As the new year dawns, it remains to be seen whether the promised belt-tightening and budget-slashing rhetoric that marked 2010’s Congressional campaigns will translate into real reform. The new Republicans and Tea Partiers will find Washington to be a target-rich environment. Not that they’ll need any help but research from the University of Stanford may be raising the profile of the FDA at the worst possible time.1 

The study sought to identify where the greatest deterrents to innovation exist within U.S. premarket regulatory processes and the costs (in time and dollars) these issues place on U.S. medtech companies. The researchers collected surveys from 204 unique companies, representing approximately 20 percent of all public and venture-backed medical device manufacturers in the United States. Survey participants were asked about their experiences working with the FDA and with European regulatory authorities so that comparisons could be made between aspects of the two dominant systems. 

Some of the more damning conclusions:
  • The suboptimal execution of FDA premarket regulatory processes has a significant, measureable cost to U.S. patients in the form of a device lag, the researchers say. Respondents reported that their devices were available to U.S. citizens an average of two full years later than patients in other countries, due to delays with the FDA and/or company decisions to pursue markets outside the U.S. before initiating time-consuming, expensive regulatory processes in their own country. In some cases, this device lag reached up to nearly six years.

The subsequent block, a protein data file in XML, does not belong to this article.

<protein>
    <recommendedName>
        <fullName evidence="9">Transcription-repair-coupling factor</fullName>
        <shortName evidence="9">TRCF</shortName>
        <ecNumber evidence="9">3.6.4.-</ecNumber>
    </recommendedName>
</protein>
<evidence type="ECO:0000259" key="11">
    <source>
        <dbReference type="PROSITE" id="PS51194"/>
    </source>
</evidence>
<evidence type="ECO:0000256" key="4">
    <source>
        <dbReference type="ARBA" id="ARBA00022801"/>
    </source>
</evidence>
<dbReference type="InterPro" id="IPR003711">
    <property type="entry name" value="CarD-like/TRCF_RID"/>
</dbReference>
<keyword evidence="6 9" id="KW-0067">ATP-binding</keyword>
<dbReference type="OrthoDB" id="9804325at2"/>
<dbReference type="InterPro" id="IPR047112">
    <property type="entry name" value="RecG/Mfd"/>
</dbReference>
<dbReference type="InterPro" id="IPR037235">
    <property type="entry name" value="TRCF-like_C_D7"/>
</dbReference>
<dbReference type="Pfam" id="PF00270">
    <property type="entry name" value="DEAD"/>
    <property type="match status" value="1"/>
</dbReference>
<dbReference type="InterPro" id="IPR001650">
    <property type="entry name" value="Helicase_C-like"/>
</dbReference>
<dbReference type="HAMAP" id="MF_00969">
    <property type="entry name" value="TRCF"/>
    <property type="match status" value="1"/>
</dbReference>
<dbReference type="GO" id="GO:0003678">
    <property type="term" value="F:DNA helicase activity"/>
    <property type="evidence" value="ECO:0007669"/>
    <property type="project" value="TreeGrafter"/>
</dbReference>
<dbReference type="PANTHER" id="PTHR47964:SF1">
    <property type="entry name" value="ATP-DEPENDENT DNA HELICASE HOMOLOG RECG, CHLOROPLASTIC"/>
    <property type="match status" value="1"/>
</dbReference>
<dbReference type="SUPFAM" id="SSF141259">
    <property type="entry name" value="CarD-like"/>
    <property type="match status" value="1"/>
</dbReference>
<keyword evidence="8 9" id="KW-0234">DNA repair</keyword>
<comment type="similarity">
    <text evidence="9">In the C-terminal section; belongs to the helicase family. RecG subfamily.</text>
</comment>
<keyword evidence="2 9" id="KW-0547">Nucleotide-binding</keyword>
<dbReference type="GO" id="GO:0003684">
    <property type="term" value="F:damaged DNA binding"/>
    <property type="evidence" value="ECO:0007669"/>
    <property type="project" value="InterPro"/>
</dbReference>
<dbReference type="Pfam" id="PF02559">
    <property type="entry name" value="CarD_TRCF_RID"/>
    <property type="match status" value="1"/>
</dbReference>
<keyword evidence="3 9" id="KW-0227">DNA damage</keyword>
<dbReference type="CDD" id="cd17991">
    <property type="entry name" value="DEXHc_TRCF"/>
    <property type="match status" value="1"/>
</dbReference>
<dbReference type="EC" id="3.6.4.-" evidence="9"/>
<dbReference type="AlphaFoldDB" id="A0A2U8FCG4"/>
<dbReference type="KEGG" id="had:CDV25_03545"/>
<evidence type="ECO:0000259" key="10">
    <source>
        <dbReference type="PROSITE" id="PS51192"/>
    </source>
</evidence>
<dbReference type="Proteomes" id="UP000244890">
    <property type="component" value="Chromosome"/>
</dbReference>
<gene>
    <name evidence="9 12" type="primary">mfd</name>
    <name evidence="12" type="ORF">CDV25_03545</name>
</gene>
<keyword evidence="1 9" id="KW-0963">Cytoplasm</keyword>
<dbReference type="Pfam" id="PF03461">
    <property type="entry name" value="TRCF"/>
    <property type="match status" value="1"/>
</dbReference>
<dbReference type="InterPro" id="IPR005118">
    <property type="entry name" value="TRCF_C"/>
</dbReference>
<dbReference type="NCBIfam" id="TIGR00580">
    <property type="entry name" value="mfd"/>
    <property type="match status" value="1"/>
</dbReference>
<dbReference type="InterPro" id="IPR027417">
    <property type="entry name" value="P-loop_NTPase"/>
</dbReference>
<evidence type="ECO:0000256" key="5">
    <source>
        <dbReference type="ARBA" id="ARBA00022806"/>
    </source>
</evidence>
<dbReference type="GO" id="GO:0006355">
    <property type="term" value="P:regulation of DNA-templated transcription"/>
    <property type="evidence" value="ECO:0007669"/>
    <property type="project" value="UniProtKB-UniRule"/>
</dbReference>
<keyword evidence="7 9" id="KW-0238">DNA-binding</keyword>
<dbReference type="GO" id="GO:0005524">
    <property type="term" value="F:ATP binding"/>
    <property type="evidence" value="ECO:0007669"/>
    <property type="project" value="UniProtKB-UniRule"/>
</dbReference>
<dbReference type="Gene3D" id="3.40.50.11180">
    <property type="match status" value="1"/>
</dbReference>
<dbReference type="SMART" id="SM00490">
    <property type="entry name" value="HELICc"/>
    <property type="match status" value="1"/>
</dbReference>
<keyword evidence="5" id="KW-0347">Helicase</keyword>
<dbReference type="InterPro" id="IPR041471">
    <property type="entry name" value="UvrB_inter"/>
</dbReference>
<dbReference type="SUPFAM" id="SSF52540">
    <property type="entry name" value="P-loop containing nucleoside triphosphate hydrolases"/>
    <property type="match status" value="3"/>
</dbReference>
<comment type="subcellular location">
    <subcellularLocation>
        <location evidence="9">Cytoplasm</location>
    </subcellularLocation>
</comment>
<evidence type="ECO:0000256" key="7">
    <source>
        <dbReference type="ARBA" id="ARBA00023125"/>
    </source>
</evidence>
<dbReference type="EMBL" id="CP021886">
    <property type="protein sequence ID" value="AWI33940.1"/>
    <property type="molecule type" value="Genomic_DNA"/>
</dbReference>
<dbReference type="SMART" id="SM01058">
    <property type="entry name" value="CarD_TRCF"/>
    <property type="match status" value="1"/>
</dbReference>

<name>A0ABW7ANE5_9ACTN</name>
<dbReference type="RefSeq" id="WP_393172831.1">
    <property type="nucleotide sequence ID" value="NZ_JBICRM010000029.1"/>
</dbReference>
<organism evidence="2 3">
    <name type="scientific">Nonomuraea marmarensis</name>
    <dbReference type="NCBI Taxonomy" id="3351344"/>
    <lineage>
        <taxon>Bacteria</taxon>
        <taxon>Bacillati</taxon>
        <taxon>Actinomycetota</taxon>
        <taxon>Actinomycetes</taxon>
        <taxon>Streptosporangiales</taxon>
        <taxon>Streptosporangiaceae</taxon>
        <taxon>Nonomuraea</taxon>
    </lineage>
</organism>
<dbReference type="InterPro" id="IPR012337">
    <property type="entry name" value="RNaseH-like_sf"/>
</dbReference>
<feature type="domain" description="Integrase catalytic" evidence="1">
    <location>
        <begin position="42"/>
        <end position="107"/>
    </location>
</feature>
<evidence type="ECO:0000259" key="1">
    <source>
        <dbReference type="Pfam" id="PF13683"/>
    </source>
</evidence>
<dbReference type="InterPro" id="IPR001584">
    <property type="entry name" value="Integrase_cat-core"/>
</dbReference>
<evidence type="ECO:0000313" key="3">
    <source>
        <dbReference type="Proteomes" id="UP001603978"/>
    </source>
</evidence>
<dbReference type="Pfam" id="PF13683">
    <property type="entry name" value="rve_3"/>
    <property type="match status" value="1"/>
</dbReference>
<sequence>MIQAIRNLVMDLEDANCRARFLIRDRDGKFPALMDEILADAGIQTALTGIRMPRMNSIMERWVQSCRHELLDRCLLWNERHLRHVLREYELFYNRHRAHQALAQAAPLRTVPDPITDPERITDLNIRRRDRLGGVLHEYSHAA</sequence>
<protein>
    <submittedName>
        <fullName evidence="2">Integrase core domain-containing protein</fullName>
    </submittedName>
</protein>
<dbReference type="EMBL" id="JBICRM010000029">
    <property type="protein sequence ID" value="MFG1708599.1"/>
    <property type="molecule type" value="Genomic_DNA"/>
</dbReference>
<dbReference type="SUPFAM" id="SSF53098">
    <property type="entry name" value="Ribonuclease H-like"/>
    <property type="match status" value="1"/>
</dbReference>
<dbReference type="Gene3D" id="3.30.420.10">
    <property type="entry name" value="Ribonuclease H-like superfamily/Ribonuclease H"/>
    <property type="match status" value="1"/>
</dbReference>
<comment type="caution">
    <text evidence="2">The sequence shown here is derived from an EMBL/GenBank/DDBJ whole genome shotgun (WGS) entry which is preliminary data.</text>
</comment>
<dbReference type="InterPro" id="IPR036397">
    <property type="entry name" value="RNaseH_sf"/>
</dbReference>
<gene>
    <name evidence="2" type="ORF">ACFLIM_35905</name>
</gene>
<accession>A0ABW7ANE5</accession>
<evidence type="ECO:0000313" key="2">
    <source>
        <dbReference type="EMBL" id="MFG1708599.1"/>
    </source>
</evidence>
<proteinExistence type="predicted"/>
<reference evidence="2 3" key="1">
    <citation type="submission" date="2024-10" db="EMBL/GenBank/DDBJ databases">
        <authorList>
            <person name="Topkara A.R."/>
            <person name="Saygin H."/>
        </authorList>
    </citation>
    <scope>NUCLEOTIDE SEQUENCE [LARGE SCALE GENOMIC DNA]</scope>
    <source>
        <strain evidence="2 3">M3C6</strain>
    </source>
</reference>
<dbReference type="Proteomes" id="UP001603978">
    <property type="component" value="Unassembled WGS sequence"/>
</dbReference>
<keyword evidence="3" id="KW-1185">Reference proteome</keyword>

• Unpredictable, inefficient and expensive regulatory processes put the U.S. at risk of losing its global leadership position in medtech innovation. Data from the survey clearly indicate that European regulatory processes allow innovators to make new medical technologies available to patients more quickly and at a lower cost. To the question of whether European efficiency comes at the expense of patient safety: “No information is currently available to suggest that patient safety in Europe has been compromised,” the group says.
  • Fewer medical device start-ups are being launched in the United States as investment capital in the industry continues to move to other sectors. And, innovators and medical device companies are relocating to other countries in greater numbers, taking valuable jobs and tax revenue with them. 


1. FDA Impact on U.S. Medical Technology Innovation: A Survey of Over 200 Medical Technology Companies. Josh Makower, MD, Aabed Meer MD, Lyn Denend